April 16, 2004 – News at a glance

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Williams speaks at Saint Michael’s
Last week, Nobel Peace Prize recipient Jody Williams spoke at Saint Michael’s College in Colchester. The Poultney native was named Nobel Laureate in 1997 for her work to ban anti-personnel land mines. (VPR)

Changes to right to farm law
The Senate Agriculture Committee has heard concerns that proposed changes to the right-to-farm law could make it unconstitutional. The legislation is a top priority for the Douglas Administration. But it’s facing tough questions in the Senate. (VPR)

Interview: Mo Rocca
The University of Vermont’s Speakers Series continues on Friday evening with Mo Rocca, a former “senior correspondent” from the Daily Show, a fake TV news program on Comedy Central. Mitch Wertlieb talks with Rocca about fake news coverage and art the of satire. (VPR)

Leahy lambastes Bush
The United States has squandered the good will showered on it by the world after nine-eleven, according to Vermont Senator Patrick Leahy. Leahy spoke to students and faculty on Thursday at Brattleboro’s World Learning Incorporated. (VPR)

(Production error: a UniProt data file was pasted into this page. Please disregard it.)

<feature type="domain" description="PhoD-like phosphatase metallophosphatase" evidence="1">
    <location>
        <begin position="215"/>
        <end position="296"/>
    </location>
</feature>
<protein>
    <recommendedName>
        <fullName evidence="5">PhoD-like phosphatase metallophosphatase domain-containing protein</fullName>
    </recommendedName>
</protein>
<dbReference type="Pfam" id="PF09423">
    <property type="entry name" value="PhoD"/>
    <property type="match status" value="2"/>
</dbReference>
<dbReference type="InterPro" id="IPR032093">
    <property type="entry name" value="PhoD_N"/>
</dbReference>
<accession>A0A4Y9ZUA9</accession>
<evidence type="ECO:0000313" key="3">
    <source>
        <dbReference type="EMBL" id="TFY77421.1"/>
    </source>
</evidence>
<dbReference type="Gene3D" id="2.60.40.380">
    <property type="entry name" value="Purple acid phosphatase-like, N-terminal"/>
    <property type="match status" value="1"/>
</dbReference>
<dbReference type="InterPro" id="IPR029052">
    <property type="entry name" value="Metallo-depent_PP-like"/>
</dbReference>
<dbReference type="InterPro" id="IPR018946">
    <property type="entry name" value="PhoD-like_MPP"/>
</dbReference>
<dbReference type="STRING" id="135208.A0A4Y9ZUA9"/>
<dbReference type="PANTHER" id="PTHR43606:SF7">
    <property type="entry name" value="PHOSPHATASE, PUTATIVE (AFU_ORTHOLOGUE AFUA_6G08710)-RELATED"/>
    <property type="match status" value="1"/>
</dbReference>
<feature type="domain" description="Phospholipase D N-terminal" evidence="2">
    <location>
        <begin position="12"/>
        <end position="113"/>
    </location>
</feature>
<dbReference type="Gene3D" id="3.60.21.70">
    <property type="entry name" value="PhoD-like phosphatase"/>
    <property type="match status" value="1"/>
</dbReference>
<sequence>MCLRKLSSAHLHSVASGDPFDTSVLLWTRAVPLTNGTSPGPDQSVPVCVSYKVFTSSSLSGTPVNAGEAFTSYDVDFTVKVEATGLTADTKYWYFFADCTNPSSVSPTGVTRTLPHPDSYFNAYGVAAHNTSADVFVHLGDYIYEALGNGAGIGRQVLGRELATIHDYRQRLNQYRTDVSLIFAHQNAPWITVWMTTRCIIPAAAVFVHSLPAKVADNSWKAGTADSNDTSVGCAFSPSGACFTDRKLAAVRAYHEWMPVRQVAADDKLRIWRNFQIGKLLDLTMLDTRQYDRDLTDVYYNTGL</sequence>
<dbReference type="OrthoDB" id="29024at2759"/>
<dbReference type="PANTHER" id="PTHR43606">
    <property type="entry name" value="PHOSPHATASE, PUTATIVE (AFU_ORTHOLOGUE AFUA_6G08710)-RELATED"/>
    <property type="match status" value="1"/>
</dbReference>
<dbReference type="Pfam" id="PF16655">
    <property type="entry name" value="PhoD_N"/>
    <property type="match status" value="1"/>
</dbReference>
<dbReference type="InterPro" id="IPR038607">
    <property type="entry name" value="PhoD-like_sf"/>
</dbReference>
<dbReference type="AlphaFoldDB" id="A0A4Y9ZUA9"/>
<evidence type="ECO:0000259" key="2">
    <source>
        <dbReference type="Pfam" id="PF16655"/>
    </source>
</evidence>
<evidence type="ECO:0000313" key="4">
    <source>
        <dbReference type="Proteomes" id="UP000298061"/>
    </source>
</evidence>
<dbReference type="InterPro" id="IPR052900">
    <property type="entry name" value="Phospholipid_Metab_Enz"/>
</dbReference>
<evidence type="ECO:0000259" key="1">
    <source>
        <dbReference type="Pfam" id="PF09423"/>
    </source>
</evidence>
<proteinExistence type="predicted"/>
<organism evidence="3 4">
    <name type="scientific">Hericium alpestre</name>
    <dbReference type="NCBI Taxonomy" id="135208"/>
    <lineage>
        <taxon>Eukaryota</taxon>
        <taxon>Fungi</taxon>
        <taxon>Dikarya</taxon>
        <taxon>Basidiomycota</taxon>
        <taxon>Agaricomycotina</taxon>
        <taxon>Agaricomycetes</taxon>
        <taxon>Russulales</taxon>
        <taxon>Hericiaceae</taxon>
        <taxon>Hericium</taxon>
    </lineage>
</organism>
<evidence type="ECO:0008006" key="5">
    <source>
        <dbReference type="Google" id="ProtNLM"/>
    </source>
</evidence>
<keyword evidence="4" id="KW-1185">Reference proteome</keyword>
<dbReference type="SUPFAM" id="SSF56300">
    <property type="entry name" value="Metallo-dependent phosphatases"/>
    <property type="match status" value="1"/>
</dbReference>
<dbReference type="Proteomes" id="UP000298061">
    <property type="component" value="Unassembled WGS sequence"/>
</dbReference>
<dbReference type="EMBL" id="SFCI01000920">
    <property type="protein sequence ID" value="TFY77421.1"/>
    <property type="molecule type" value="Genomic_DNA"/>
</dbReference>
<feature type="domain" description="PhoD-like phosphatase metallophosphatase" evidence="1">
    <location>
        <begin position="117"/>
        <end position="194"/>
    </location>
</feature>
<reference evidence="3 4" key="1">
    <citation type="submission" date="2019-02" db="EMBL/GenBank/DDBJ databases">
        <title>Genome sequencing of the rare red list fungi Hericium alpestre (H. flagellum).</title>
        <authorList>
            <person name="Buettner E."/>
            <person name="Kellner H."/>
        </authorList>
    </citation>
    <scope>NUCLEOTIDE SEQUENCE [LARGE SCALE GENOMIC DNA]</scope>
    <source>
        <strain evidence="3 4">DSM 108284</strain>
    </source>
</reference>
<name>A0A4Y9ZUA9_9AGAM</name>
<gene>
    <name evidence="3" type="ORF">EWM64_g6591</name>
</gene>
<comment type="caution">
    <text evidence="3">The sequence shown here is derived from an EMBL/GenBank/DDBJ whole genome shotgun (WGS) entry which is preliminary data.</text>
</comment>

Identity theft bill
The Senate has given its final approval to legislation that makes it a crime to steal someone’s identity for the purpose of illegally obtaining merchandise in the victim’s name. Backers of the bill say it’s one of the fastest growing crimes in the country. (VPR)

Dubie in Cuba
Lieutenant Governor Brian Dubie has been in Cuba since Monday, leading a Vermont delegation that’s trying to build personal and commercial relationships. (VPR)

Photo driver’s license
The Vermont Senate has endorsed a bill that would require all new drivers in the state to have photographs on their licenses. (VPR)

Manchester housing development
An unused gravel pit in Manchester could become the site of 23 expensive homes. The Partridge Hill company has won a permit that will allow it to subdivide a 46-acre gravel pit. (VPR)

Interview: My Life Had Stood a Loaded Gun
In 1999, author Theo Padnos was nearing the completion of his PhD in comparative literature. His job search brought him to the Woodstock Correctional Facility, where he was a teacher for just over a year. Padnos used the works of authors such as Mark Twain, Flannery O’Connor and Ken Kesey to connect with an assortment on young Vermont criminals. They in turn shared with him thoughts about their lives, and their crimes. Neal Charnoff talks with Padnos about his new memoir. (VPR)

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